Home NANCY M. FRANCIS & others vs. ALFRED HAZLETT, receiver.

192 Mass. 137

March 23, 1906 - May 18, 1906

Bristol County


Judgment. Corporation. Equity Pleading and Practice, Cross bill.

If by the law of another State, in which a banking corporation that has become insolvent was organized, the liability of the stockholders of the corporation for its debts can be enforced in a suit brought by the receiver only after the amount of the debts has been ascertained judicially and other corporate property has been exhausted, and if a court of that State having jurisdiction both of the subject matter and the parties in a suit brought against the insolvent corporation asking for the appointment of a receiver has made a decree declaring that the assets of the corporation have all been disposed of and the proceeds paid out

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and applied by the receiver in pursuance of the order of the court, that there are adjudicated claims amounting to a large sum named, and that the corporation is wholly insolvent and has no property of any kind out of which to pay the amounts due to its creditors, and authorizing and instructing the receiver to bring suits against the several stockholders of the corporation, this decree is binding on the stockholders of the insolvent corporation in this Commonwealth who personally were not made parties to the suit in which the decree was made; and if the receiver brings actions at law in this Commonwealth against the stockholders here to enforce the decree of the other State, these stockholders cannot maintain a suit in equity to restrain the receiver from prosecuting such actions, nor can they be allowed to show that all other corporate property had not been exhausted by the receiver before the actions were brought.

The stockholders in this Commonwealth of an insolvent corporation organized under the laws of another State brought a suit in equity against the receiver of the property of that corporation appointed in the other State to restrain him from prosecuting actions at law against the plaintiffs to enforce their liability as stockholders for the debts of the corporation under a decree made by a court of the other State. The defendant filed a cross bill to enforce the liability of the plaintiffs for the debts of the corporation. Held, on demurrer, that the cross bill could not be maintained, as the defendant in the principal suit by bringing the actions which the plaintiffs sought to restrain had elected to proceed at law.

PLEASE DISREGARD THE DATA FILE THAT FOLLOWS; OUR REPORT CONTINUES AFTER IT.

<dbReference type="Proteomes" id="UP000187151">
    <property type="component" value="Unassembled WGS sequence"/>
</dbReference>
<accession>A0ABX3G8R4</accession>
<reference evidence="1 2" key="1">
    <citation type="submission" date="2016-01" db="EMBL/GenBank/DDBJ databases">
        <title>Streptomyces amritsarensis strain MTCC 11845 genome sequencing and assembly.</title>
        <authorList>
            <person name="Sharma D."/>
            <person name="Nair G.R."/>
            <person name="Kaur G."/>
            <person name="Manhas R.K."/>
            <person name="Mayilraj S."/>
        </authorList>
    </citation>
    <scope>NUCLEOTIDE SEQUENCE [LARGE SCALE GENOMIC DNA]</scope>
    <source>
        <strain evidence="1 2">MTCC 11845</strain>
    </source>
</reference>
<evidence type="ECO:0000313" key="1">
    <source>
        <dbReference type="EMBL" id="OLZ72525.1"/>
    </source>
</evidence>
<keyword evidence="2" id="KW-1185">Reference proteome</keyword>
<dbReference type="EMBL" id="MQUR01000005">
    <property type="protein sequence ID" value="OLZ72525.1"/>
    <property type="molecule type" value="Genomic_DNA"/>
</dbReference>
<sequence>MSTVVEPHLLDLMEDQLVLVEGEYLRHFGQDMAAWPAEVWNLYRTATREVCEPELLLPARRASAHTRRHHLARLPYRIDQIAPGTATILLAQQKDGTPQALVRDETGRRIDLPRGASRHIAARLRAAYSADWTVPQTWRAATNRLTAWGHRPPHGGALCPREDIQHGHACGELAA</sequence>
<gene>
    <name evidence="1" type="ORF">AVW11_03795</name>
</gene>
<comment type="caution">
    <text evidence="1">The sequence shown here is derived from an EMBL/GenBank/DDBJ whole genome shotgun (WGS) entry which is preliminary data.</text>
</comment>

BILL IN EQUITY , filed on November 14, 1903, against Alfred Hazlett, the receiver of the American Bank of Beatrice, an insolvent corporation organized under the laws of the State of Nebraska, to restrain him from prosecuting certain actions at law now pending in the Superior Court against the plaintiffs to enforce their liability as stockholders under a judgment or decree of the District Court of Gage County in the State of Nebraska.

The defendant demurred to the bill. There was a hearing before Morton, J., who made a decree overruling the demurrer upon a single ground. The defendant appealed. The plaintiffs also appealed.

The defendant, not waiving his demurrer or appeal, filed an answer, and also, after leave obtained ex parte from a single justice, filed a cross bill seeking to enforce against the plaintiffs in the principal bill the payment of assessments as stockholders of the insolvent corporation. To the cross bill the plaintiffs filed a motion to dismiss as well as a demurrer. There was a hearing upon the motion to dismiss and the demurrer to the cross bill before Lathrop, J., who made a decree dismissing the cross bill. From this decree the defendant appealed.

The plaintiffs filed interrogatories addressed to the defendant, which he refused to answer, and the plaintiffs filed a motion tha

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the be required to answer the interrogatories. There was a hearing before Hammond, J., who made a decree ordering the defendant to make answer, from which the defendant appealed.

A replication having been filed, the case was referred to a special master. His report was filed, and exceptions to it were filed by the plaintiffs and the defendant.

The plaintiffs' exceptions to the master's report were as follows:

1. Because the master excluded evidence offered by the plaintiffs in support of the disputed allegations of the bill other than the allegation of non-exhaustion of assets.

2. Because the master ruled that the bond referred to and set out in the plaintiffs' bill was not an asset within the meaning of the statutes of Nebraska, requiring assets to be exhausted as a condition precedent to any right of action to enforce a stockholder's liability.

3. Because the master excluded evidence offered by the plaintiffs tending to show fraudulent conduct on the part of the defendant as receiver and fraudulent procurement on the part of the receiver from the District Court of Gage County of certain decrees upon which is based his right of action in the courts of Massachusetts against the stockholders, residents and citizens of Massachusetts.

The defendant's exceptions to the master's report were as follows:

1. The master should not have admitted any evidence upon the question whether, before the actions were brought by the defendant in the Superior Court, the assets of the bank had been exhausted. Upon this point the defendant contends that the decrees of the Nebraska court referred to were conclusive.

2. The questions put by the plaintiffs to the receiver Hazlett should not have been admitted; they related to the question of exhaustion of assets, which was not properly before the court.